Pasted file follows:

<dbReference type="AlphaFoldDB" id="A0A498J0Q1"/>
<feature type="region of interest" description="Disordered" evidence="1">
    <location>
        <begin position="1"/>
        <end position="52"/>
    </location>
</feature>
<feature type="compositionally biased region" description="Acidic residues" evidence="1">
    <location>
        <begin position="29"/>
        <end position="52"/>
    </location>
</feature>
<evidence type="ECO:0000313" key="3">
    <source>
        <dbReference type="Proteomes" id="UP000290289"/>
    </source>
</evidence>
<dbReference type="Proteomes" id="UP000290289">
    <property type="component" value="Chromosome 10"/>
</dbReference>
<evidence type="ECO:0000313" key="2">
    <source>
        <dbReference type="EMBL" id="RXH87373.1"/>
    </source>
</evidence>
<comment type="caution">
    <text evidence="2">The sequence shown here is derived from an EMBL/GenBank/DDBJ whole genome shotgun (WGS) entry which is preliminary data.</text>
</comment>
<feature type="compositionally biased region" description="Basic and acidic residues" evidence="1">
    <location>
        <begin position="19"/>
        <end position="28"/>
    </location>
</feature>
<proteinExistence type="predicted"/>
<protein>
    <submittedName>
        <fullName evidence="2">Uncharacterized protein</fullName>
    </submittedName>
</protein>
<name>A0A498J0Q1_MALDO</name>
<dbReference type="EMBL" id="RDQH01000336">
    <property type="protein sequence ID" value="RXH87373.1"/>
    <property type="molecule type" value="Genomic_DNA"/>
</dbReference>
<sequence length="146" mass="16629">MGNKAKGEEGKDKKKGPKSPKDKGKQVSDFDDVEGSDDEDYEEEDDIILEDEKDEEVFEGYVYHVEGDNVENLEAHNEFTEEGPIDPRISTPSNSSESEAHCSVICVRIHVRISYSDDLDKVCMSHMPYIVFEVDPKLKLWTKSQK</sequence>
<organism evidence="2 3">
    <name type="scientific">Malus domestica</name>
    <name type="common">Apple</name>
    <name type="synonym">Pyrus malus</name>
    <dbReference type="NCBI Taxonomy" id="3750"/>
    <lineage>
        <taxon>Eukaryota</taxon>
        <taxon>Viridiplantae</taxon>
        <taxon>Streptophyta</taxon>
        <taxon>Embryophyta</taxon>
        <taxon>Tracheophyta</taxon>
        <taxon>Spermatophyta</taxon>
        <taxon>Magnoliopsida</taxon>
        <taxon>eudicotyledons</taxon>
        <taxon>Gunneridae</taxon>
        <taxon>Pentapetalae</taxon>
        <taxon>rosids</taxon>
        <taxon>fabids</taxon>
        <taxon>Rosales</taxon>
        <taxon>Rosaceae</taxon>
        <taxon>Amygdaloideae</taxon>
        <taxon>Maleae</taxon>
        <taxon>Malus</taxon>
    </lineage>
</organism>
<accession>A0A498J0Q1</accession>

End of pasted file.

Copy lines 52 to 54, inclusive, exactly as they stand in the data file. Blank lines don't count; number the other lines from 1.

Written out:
    <dbReference type="NCBI Taxonomy" id="3750"/>
    <lineage>
        <taxon>Eukaryota</taxon>